Ray Bradbury's writing has been honored in many ways, but perhaps the most unusual was when an Apollo astronaut named the Dandelion Crater on the Moon after Bradbury's novel, Dandelion Wine.

Outside of his literary achievements, Ray Bradbury was the idea consultant and wrote the basic scenario for the United States Pavilion at the 1964 New York World's Fair. He conceived the metaphors for Spaceship Earth, EPCOT, Disney World, and he contributed to the conception of the Orbitron space ride at Euro-Disney, France. He was creative consultant for the Jon Jerde Partnership, the architectural firm that blueprinted the Glendale Galleria, The Westside Pavilion in Los Angeles, and Horton Plaza in San Diego. Ray Bradbury passed away in June 2012.

(1950) The Martian Chronicles - Fix-up novel consisting of mostly previously published, loosely connected stories.

(1953) Fahrenheit 451

(1957) Dandelion Wine - Fix-up novel of previously published, loosely connected stories.

(1962) Something Wicked This Way Comes

(1972) The Halloween Tree

(1985) Death Is a Lonely Business

(1990) A Graveyard for Lunatics

(1992) Green Shadows, White Whale - Fictionalized autobiographical reminiscences, portions of which had been previously published as individual stories.

(2001) From the Dust Returned - Fix-up novel of previously published, loosely connected stories.

(2004) Let's All Kill Constance

(2006) Farewell Summer
The above list comprises only Bradbury’s novels. For a complete list of all his works please visit
Discussion Questions (Note to Curriculum Guide Writer: As you read through the book, think of appropriate/applicable questions. Keep in mind that the questions should be directed to a 9th/10th grade reading level. Try to avoid yes-or-no questions without requiring further elaboration from students, e.g., how, why)


(Note to Curriculum Guide Writer: If the title is self-evident, a question(s) regarding the title may not be necessary or applicable)
What did you think the book was about before you read it? Would the title Fahrenheit 451 draw your attention to this book on a shelf? If so, why? If not, why not?


What is the significance of the title? Read the quote by Jimenez at the beginning of the book. What does it mean? How does it tie into the book’s title and theme?


What is the significance of the chapter titles? Why was the book divided into these sections?


Was the book believable to you? Why or why not?


The book was written over 50 years ago, before televisions and computers were commonplace in homes. Does it show the novel’s age? Is it still relevant? Has any of it come closer to coming true? Why or why not?


What is this book about? What is Ray Bradbury trying to say?



(Note to Curriculum Guide Writer: You do not need to have questions in every section. This section is just a guideline to ensure comparability with the other curriculum guides)
Content/ Plot:

(Note to Curriculum Guide Writer: You do not need to have questions in every section. This section is just a guideline to ensure comparability with the other curriculum guides)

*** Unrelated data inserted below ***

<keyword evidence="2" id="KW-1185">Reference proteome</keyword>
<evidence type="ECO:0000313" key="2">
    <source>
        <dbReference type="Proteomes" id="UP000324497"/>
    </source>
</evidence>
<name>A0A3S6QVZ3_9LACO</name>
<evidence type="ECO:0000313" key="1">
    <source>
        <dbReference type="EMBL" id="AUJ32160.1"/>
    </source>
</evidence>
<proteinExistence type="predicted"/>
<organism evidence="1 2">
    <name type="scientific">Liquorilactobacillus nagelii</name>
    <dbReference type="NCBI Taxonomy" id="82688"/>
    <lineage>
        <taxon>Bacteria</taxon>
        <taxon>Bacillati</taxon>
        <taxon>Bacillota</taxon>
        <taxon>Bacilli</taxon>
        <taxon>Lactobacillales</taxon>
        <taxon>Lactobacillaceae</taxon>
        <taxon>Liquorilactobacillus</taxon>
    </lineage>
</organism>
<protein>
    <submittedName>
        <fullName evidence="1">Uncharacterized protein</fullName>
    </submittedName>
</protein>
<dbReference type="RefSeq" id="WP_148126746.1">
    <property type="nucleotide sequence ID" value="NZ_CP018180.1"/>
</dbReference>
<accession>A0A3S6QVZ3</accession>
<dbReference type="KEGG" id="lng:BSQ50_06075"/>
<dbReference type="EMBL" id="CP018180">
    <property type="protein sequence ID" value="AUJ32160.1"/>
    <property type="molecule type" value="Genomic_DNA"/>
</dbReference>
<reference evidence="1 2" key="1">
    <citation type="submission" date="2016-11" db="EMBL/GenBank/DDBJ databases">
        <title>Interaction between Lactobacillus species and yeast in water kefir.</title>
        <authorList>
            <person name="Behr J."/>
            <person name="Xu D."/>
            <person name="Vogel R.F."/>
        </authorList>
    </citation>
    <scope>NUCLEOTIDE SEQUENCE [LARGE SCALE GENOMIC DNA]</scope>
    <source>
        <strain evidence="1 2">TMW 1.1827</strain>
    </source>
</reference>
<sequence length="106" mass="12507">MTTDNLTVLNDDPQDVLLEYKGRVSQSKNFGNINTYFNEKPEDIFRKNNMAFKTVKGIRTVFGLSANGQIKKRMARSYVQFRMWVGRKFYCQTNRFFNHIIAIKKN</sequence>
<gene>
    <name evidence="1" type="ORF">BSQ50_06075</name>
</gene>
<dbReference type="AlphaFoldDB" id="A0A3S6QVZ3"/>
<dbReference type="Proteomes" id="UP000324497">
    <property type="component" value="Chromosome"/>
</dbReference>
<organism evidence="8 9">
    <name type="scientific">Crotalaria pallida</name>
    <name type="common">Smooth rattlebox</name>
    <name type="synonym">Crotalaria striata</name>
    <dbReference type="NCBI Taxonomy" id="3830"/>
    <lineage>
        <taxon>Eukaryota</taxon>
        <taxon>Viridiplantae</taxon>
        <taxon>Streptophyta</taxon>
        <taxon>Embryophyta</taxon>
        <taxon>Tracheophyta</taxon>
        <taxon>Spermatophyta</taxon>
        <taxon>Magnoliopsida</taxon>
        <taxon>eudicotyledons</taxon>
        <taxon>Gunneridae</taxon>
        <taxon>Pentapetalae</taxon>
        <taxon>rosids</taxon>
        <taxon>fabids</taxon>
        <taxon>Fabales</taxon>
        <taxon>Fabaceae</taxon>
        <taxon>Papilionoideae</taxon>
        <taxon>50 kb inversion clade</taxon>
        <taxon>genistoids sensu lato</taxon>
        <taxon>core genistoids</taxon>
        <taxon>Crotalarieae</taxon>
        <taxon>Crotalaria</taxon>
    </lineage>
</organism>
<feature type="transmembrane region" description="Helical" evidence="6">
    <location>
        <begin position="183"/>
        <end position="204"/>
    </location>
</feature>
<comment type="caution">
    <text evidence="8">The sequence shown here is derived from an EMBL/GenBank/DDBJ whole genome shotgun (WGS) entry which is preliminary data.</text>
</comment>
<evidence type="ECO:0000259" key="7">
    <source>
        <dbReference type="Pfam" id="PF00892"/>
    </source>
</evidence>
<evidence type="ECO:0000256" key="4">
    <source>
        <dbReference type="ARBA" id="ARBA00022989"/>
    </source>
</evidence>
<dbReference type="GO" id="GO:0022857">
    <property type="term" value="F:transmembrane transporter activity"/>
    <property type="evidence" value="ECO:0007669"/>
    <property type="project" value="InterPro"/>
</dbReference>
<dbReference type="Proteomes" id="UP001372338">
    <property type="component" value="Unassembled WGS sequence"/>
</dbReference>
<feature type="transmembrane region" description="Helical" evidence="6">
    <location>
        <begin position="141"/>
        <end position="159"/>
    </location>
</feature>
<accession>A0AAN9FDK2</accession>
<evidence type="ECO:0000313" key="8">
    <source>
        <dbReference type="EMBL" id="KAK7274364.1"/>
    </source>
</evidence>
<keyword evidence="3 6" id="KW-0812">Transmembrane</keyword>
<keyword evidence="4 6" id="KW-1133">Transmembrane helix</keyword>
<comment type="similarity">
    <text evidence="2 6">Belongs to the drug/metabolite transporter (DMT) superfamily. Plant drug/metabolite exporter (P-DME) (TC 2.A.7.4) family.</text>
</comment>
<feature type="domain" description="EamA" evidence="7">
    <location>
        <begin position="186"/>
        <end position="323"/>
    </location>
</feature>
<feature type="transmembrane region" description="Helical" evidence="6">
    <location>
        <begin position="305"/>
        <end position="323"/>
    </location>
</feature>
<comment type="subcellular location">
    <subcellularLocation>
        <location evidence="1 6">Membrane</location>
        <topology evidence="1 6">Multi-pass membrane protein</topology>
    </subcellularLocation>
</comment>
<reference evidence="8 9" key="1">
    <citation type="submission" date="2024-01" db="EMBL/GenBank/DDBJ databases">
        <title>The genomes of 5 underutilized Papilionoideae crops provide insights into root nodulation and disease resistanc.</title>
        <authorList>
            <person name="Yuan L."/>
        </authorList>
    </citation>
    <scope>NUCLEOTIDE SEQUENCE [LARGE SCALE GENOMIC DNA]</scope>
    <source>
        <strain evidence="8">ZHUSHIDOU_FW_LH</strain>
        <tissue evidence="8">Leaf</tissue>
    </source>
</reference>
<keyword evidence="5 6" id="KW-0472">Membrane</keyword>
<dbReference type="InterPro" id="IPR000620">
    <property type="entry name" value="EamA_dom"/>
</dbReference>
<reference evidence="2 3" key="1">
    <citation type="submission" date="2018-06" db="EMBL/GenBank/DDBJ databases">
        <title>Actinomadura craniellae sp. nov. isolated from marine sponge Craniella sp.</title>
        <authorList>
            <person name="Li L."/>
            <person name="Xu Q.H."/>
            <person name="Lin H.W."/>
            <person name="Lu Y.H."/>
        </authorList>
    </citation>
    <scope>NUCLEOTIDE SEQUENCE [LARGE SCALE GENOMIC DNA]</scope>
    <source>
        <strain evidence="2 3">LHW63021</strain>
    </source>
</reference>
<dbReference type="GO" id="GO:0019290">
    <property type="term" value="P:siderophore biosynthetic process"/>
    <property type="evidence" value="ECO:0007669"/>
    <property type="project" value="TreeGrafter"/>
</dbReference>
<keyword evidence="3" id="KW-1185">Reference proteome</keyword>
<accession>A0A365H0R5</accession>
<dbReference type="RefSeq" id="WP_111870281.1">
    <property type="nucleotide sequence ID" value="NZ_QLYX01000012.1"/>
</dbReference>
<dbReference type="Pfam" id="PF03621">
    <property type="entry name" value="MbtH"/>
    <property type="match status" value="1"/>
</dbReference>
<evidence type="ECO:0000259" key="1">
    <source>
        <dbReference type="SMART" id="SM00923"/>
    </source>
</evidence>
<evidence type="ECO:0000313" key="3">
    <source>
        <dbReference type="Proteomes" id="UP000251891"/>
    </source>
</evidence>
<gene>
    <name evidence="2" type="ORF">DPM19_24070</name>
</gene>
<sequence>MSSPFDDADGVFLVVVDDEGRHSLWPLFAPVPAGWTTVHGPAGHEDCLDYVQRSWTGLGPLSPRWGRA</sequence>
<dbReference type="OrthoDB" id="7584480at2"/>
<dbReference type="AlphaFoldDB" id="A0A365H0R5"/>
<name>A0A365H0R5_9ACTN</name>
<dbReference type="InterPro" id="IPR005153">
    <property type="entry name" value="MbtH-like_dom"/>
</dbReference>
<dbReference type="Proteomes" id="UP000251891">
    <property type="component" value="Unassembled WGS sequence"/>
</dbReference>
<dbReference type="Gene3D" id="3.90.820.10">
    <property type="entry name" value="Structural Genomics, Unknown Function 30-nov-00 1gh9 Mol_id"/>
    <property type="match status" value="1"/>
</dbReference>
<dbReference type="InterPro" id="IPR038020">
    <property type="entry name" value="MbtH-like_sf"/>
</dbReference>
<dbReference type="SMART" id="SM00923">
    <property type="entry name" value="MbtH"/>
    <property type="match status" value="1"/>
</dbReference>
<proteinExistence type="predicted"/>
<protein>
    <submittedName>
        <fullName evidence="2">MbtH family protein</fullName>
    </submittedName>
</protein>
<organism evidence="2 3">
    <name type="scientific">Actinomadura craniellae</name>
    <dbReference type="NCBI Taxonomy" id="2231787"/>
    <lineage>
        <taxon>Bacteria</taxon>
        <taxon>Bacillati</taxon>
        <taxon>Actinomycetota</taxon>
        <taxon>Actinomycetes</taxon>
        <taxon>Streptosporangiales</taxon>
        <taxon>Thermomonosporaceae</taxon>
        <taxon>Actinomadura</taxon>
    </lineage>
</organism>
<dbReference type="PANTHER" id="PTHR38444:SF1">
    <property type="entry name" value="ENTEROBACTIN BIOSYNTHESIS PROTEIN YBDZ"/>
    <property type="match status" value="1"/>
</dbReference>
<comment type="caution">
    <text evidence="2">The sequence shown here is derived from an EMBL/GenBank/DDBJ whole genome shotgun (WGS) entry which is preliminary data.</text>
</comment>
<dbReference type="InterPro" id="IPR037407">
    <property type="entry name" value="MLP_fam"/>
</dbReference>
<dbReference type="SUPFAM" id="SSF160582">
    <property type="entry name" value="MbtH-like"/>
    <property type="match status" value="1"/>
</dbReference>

Why, according to the story, did books have to be banned? Does this reasoning make sense? Did it have the intended result? Explain.


According to the book, what are the most important things in this new society? What is the meaning of family?


Guy Montag met two people who influenced him greatly, who were they? How do you think they reached Guy and made him move in the direction he did? What role do these two characters play in the progression of the book?


(Valentina’s Montag/Clarisse question) What do you think happened to her? Why did the author make Clarisse disappear? How might the book have been different if she was still part of Guy’s life?


How would you characterize the relationship between Montag and his wife? Does he love her? Does she love him? Why did she try to commit suicide?


Beatty seems to know a great deal about literature and is able to quote books very easily. Did that surprise you? What does this say about his character?


Why do you think Montag became so passionate about this cause? What aspects of his life had he begun to question


Structure/ Narrative:

(Note to Curriculum Guide Writer: You do not need to have questions in every section. This section is just a guideline to ensure comparability with the other curriculum guides)

From what narrative perspective is this book written? Why would the author have chosen this perspective?  How would the novel have been different if it had been written in Montag’s 1st person voice?

Use of Language/ Symbolism

There’s a great deal of animal imagery in the book – the Mechanical Hound, the salamander on the fireman uniform, the snake that pumps Mildred’s stomach – although no live animals. Why did the author use these animal representations? From these examples, what do you think is the author’s attitude towards nature and technology?


Bradbury used some interesting descriptions. "her hair burnt by chemicals to brittle straw", "the body as thin as a praying mantis". How do these descriptions affect your reading?


Which specific works of literature are quoted in the book? Why did the author choose those particular pieces?



(Note to Curriculum Guide Writer: You do not need to have questions in every section. This section is just a guideline to ensure comparability with the other curriculum guides)